Taking an initiative, the Prime Minister Nawaz Sharif on the demand of All Pakistan Textile Mills Association (APTMA) vowed to resolve the gas crisis without realizing the ground realities because gas is reportedly not available for the industrial sector.
The Pakistan government on Tuesday once again failed to develop a strategy to provide uninterrupted gas supply to the textile sector to end the miseries of the industrialists.
Sources in the Ministry of Petroleum and Natural Resources said that the government could not meet the gas needs of the textile industry. Otherwise, the government would have to start the gas load shedding for the domestic sector.
The meeting, with Finance Minister Senator Ishaq Dar in the chair, was not able to devise a strategy and decided to call Aptma representatives at the next meeting for their suggestions.
An Aptma representative, while talking to The Nation, disclosed that 35 percent textile units had already been closed, causing a drop in exports worth $1 billion. The industry may lose a total of $2.5 billion exports in case the industry remains non-operational during the winter. Such a situation would play havoc with the industry as it would inflict a negative impact on the countryâ€™s exports.
The Finance Minister Ishaq Dar chaired the meeting of the Special Committee constituted by the prime minister to look into the issue regarding gas supply to textile units in the Punjab. Ministers for Petroleum and Natural Resources, Water and Power and Textile Industries, Shahid Khaqan Abbasi, Kh Muhammad Asif and Abbas Khan Afridi, respectively, were also present.
Petroleum Minister Khaqan Abbasi opined it was a stark reality that there was shortage of gas for even domestic consumers and it would be difficult to supply gas to textile units under the circumstances.
The representatives of Aptma and other textile-related units told the finance minister that gas was needed for all the value-addition processes which were the major part of textile production. The use of electricity was mainly focused on initial phase of spinning and some other minor routines.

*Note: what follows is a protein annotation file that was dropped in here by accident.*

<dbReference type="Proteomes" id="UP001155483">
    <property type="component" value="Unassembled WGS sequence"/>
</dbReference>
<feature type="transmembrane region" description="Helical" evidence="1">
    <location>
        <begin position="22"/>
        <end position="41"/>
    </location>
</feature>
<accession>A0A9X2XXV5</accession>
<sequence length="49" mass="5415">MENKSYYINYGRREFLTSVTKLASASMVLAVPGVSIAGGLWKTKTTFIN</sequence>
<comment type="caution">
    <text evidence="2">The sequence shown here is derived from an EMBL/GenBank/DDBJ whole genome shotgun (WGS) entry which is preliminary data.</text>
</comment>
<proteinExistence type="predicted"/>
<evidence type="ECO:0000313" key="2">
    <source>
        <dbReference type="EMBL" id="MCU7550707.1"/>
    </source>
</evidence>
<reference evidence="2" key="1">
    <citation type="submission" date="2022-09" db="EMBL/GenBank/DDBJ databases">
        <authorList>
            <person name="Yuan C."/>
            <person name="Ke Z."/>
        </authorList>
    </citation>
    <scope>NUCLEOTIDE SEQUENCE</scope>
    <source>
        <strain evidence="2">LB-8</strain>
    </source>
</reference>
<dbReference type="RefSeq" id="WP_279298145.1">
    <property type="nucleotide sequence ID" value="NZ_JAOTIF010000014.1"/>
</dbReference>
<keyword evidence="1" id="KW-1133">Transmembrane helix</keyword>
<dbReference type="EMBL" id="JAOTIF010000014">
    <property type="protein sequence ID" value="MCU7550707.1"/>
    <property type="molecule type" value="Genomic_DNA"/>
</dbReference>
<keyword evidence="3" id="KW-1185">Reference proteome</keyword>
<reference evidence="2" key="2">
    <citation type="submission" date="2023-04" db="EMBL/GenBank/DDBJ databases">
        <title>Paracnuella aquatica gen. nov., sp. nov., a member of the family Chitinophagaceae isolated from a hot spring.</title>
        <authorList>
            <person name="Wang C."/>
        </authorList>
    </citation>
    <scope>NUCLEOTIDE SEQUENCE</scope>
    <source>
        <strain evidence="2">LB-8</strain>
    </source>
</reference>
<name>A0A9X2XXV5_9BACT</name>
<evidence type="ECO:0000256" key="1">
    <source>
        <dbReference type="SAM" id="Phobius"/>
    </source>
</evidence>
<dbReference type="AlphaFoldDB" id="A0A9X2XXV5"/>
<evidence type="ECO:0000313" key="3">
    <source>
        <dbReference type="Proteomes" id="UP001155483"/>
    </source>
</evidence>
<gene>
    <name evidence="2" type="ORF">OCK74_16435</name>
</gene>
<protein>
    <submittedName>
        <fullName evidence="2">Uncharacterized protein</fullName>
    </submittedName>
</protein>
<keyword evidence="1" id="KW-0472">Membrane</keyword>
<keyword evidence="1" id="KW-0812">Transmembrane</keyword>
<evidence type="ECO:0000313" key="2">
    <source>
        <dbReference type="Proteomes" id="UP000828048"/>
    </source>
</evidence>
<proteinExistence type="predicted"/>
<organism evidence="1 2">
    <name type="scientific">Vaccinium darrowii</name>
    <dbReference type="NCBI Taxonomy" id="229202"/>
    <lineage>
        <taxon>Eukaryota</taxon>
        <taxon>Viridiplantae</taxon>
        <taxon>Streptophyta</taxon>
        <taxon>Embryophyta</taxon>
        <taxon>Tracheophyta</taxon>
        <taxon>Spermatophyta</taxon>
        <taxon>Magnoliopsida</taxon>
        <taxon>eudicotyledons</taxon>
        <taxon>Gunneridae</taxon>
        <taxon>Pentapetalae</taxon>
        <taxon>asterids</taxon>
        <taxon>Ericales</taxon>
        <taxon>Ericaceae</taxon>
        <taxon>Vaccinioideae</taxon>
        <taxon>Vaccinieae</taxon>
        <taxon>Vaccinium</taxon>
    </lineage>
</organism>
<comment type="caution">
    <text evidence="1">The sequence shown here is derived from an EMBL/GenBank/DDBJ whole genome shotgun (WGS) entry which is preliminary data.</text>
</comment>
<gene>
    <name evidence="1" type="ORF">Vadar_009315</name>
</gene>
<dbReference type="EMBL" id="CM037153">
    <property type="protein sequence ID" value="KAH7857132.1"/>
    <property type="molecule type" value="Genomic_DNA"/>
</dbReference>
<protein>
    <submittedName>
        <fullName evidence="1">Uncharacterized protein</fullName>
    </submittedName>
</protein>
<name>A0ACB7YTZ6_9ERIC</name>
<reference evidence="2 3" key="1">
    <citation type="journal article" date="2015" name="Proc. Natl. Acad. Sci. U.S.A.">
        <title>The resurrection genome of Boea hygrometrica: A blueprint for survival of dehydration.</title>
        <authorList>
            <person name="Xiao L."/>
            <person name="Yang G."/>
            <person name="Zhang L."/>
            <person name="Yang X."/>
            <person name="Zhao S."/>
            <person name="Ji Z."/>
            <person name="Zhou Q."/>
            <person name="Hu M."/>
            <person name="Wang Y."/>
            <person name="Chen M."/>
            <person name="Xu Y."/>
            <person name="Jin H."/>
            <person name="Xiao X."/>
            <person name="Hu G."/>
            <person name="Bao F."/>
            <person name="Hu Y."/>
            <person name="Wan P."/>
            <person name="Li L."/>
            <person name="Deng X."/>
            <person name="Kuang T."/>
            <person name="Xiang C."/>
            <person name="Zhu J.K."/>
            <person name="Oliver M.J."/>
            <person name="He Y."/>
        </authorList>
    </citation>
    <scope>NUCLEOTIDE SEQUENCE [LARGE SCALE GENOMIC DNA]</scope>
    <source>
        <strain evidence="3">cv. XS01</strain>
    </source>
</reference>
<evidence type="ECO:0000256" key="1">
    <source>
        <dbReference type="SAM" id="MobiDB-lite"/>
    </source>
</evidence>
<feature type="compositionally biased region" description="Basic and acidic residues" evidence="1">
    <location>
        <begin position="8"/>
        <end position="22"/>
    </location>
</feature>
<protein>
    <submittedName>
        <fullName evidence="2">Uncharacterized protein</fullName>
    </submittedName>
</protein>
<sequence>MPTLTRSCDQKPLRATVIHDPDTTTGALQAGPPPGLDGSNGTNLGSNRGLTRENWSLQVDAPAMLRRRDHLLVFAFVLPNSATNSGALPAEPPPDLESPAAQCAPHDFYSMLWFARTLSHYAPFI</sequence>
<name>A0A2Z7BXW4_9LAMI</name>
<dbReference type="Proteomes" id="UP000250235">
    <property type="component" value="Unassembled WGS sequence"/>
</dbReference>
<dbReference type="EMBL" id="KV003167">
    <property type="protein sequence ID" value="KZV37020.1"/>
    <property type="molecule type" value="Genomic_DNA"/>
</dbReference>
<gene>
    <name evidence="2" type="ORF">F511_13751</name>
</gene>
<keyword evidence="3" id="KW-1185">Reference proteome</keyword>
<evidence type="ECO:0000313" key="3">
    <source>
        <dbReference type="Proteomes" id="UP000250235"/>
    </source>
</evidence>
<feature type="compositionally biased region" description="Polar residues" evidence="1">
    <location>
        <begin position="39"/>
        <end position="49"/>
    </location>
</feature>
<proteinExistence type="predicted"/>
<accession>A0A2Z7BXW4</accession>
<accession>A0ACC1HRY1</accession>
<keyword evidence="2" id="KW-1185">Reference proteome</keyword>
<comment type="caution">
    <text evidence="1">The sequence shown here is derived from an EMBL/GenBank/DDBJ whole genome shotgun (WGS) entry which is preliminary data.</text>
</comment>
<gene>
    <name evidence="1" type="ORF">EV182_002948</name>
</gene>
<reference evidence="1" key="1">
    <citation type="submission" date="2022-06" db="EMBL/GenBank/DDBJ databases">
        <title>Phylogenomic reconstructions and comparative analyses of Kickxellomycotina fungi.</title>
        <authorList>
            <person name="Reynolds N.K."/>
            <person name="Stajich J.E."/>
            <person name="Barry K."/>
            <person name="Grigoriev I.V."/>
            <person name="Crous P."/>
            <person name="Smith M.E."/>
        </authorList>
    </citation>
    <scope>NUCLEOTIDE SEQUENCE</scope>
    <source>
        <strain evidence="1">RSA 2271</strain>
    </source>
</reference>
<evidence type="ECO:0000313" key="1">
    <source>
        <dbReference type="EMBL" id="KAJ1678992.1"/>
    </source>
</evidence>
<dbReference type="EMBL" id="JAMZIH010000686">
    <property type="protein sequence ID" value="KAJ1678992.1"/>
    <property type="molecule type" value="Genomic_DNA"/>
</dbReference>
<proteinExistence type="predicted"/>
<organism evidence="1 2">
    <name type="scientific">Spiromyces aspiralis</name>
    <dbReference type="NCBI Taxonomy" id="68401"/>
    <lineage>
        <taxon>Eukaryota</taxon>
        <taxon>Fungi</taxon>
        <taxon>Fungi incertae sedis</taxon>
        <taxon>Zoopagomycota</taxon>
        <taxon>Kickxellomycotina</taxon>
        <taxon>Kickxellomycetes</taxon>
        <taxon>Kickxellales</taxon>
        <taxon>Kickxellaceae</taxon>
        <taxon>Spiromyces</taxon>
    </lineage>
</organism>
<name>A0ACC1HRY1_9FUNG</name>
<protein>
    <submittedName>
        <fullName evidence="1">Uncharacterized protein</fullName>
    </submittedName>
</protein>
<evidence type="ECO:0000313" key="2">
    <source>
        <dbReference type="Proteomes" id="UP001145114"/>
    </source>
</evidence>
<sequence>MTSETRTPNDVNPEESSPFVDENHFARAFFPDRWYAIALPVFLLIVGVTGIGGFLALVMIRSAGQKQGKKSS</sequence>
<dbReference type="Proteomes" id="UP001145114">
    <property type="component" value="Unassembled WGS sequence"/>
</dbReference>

Ishaq Dar, at this juncture, said that the committee would have to find a way out of this stalemate. The minister also invited the Aptma and other representatives to come up with their own suggestions. The future course of action to settle this issue would be discussed at the next meeting of the committee.
Meanwhile, the finance minister asked the relevant authorities to maintain the supply of gas to textile units until a solution was reached.
Minister for Petroleum and Natural Resources Shahid Khaqan Abbasi on Tuesday said that the government would cut off the supply of Compressed Natural Gas to the CNG stations in Punjab next year, at a seminar of the National Assembly's Standing Committee on Petroleum.
Briefing the committee, Secretary Petroleum Abid Saeed said that Prime Minister Nawaz Sharif has withdrawn the restriction imposed on gas supply and the Oil and Gas Regulatory Authority would increase the gas tariff for the new scheme. The CNG sector would import the gas and then sell it, and it would remain 35 percent cheaper than the petrol.
He also said that the investors have shown interest in the Liquefied Natural Gas (LNG) and the government would incorporate two billion cubic feet gas into the system. He said that a summary has been sent to the Council of Common Interest (CCI) to reduce the LPG price.
The government would decide a price of the LPG according to the new policy and it would be cheaper and in the buying capacity of the public. Also measures are being taken in Kohat for infrastructural development and minimising gas thievery.
The Pakistan Petroleum Limited (PPL) official informed the meeting that 6 new gas reserves have been found in different part of Sindh and the production of 120 million cubic feet gas would start in December.
The Pakistan textile sector is eagerly waiting for the government to take up plans to resolve their longstanding issue on gas supply.
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